Advertising ghosts reappear in Sydney as buildings come down

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An iconic Australian brand Peters ice cream, dating back to the 19th and early 20th centuries, is seen in the central business district of Sydney. (AFP)
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Above, an advertisement of an old iconic Australian brand Peapes seen after demolition of a tower block on George Street in the central business district of Sydney. (AFP)
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A woman looks at the pictures of the old Sydney in the central business district of Sydney. (AFP)
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An old advertisement appears following a demolition of a building in the central business district of Sydney. (AFP)
Updated 21 September 2017

Advertising ghosts reappear in Sydney as buildings come down

SYDNEY: Historic adverts are re-emerging on the side of Sydney buildings to offer a brief window into the city’s past, with old paintings exposed as neighboring structures are pulled down.
Old banners from well-known Australian brands dating back to the 19th and early-20th centuries have reappeared, including Peters Ice Cream, offering a romantic reminder for those who can remember them in their heyday.
International names like Shell Oil are also having old painted signs uncovered thanks to city construction, with some being restored to their former glory, including a prominent Bushells Tea advert in Sydney’s historic Rocks district.
“I think Sydney is often perceived as a modern city with very little history, and I think for some Sydneysiders it (re-emerging signs) is an interesting reminder that the city has evolved over time,” Sydney historian Lisa Murray said.
A brightly-colored six-story advert for “Peapes Mens and Boys Wear”, which likely dates back to 1923 when the building it is painted on was erected, is the most recent to grab attention after an adjacent block came down as part of a redevelopment.
“The colors of the paint and the vibrancy of it is actually conserved by default, by the fact that it has been covered up,” Murray said.
The former gentlemen’s department store was a landmark in the city’s Wynyard area – a key retail hub until the Sydney Harbor Bridge opened in 1932 directing traffic elsewhere, the historian added.
“A city is never static – they grow, they change, buildings go up and they go down, businesses come and go – and it is nice to sometimes be reminded of our history and reflect on how they change over time,” said Murray.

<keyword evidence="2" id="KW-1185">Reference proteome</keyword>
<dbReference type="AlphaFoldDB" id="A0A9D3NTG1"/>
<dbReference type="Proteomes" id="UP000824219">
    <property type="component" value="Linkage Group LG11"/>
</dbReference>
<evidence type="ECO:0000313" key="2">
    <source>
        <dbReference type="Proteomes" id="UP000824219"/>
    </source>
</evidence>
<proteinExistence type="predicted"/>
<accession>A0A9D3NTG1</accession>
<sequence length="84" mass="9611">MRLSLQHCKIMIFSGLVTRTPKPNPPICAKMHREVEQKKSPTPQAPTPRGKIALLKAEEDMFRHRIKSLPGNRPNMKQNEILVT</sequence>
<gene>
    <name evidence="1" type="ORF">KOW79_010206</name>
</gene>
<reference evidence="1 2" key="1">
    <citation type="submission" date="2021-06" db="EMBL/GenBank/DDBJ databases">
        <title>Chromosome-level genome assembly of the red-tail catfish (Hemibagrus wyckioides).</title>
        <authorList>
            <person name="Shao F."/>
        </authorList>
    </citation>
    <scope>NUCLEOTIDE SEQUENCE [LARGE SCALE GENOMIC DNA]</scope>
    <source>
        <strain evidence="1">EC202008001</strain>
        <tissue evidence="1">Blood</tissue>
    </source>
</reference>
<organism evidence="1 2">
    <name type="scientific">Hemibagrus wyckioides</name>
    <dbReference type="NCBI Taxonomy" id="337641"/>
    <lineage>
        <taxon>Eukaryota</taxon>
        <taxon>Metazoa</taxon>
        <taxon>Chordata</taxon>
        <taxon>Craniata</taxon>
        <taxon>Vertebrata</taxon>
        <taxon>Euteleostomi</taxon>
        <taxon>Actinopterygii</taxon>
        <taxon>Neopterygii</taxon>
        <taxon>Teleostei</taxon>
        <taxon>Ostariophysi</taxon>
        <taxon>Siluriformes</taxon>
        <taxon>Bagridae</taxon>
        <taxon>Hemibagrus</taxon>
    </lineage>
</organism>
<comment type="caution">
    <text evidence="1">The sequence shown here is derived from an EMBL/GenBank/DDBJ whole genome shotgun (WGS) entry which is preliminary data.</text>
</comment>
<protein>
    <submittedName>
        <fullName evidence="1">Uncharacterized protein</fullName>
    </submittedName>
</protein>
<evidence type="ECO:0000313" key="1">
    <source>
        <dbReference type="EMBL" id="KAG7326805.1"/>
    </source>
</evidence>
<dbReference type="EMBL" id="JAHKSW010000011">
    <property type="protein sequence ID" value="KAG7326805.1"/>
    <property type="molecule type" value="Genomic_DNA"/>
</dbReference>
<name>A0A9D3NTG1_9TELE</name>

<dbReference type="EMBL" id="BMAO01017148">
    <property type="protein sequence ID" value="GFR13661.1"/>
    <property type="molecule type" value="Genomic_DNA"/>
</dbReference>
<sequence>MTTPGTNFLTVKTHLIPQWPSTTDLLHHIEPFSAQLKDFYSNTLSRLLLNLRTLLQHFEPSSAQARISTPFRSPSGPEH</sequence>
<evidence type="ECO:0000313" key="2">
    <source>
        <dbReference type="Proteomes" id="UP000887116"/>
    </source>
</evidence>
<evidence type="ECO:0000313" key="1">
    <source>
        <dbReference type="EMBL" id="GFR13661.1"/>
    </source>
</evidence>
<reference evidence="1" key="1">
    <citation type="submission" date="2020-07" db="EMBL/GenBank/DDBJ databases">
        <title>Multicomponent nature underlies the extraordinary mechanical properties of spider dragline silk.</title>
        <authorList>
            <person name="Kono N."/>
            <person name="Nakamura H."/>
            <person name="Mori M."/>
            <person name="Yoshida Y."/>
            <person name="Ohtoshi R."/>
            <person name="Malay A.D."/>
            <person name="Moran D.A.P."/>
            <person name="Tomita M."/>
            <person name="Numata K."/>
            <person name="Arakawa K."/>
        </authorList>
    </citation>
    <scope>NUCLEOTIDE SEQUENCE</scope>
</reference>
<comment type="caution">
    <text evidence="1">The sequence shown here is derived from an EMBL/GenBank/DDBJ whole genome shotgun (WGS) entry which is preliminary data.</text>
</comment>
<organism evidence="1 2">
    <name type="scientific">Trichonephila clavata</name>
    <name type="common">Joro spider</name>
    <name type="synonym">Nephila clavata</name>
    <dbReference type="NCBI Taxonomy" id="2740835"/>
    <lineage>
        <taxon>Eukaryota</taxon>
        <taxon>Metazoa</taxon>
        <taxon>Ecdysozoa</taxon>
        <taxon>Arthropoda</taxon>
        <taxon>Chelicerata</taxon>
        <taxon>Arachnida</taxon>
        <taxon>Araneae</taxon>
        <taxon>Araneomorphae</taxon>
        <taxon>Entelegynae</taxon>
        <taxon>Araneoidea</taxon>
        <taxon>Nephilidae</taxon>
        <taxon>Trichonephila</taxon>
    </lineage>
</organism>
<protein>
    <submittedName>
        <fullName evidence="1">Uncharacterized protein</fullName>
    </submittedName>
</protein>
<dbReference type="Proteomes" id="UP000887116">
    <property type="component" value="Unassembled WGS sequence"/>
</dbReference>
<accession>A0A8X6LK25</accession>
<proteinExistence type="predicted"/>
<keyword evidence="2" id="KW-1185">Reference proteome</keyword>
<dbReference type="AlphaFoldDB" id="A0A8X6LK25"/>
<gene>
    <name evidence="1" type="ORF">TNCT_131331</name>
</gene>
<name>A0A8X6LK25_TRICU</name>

Sumatran tiger kills farmer in Indonesia

Updated 13 December 2019

Sumatran tiger kills farmer in Indonesia

  • Tigers mauled to death another coffee farmer and seriously injured two Indonesian tourists in separate incidents in the province last month
  • Human-animal conflicts are common in the vast Southeast Asian archipelago, especially in areas where the clearing of rainforest is destroying animal habitats

PALEMBANG, Indonesia: A Sumatran tiger has killed an Indonesian farmer, police said Friday, in the third fatal attack by the critically endangered species in less than a month.
The 55-year-old was set upon by the big cat at a coffee plantation in South Sumatra province on Thursday.
Authorities said the dead man’s companion screamed in vain to warn him about the approaching predator.
“All of sudden, the tiger pounced on the victim,” local police chief Ferry Harahap told AFP on Friday.
The deadly attack comes just a week after a tiger killed another farmer in nearby Pagaralam.
Tigers mauled to death another coffee farmer and seriously injured two Indonesian tourists in separate incidents in the province last month.
Local conservation agency official Martialis Puspito blamed human encroachment on the endangered animal’s habitat for the spate of attacks, adding that residents were being warned to steer clear of the wilderness.
“We cannot drive out the tigers because the jungles are their habitat so it’s people who have to stay out of there,” he said.
Human-animal conflicts are common in the vast Southeast Asian archipelago, especially in areas where the clearing of rainforest to make way for palm oil plantations is destroying animal habitats.
Sumatran tigers are considered critically endangered by the International Union for Conservation of Nature, with fewer than 400 believed to remain in the wild.